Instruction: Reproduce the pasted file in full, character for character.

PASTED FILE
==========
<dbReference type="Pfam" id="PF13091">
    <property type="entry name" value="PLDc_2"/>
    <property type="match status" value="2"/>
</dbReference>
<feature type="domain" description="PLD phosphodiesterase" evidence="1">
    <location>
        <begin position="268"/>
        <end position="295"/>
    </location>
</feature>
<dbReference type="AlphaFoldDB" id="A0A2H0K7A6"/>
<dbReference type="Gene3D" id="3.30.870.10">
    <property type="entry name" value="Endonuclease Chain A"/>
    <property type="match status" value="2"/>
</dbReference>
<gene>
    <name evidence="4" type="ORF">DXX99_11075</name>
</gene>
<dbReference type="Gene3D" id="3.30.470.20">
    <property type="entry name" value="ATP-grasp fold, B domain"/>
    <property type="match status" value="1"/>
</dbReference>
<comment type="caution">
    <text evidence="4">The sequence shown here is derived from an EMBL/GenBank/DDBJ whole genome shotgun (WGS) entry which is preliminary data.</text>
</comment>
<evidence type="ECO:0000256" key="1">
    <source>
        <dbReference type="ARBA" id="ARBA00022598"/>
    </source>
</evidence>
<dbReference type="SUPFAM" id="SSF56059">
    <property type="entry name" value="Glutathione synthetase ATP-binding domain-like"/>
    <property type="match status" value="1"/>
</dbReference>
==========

<dbReference type="Pfam" id="PF13091">
    <property type="entry name" value="PLDc_2"/>
    <property type="match status" value="2"/>
</dbReference>
<feature type="domain" description="PLD phosphodiesterase" evidence="1">
    <location>
        <begin position="268"/>
        <end position="295"/>
    </location>
</feature>
<dbReference type="AlphaFoldDB" id="A0A2H0K7A6"/>
<dbReference type="Gene3D" id="3.30.870.10">
    <property type="entry name" value="Endonuclease Chain A"/>
    <property type="match status" value="2"/>
</dbReference>
<gene>
    <name evidence="4" type="ORF">DXX99_11075</name>
</gene>
<dbReference type="Gene3D" id="3.30.470.20">
    <property type="entry name" value="ATP-grasp fold, B domain"/>
    <property type="match status" value="1"/>
</dbReference>
<comment type="caution">
    <text evidence="4">The sequence shown here is derived from an EMBL/GenBank/DDBJ whole genome shotgun (WGS) entry which is preliminary data.</text>
</comment>
<evidence type="ECO:0000256" key="1">
    <source>
        <dbReference type="ARBA" id="ARBA00022598"/>
    </source>
</evidence>
<dbReference type="SUPFAM" id="SSF56059">
    <property type="entry name" value="Glutathione synthetase ATP-binding domain-like"/>
    <property type="match status" value="1"/>
</dbReference>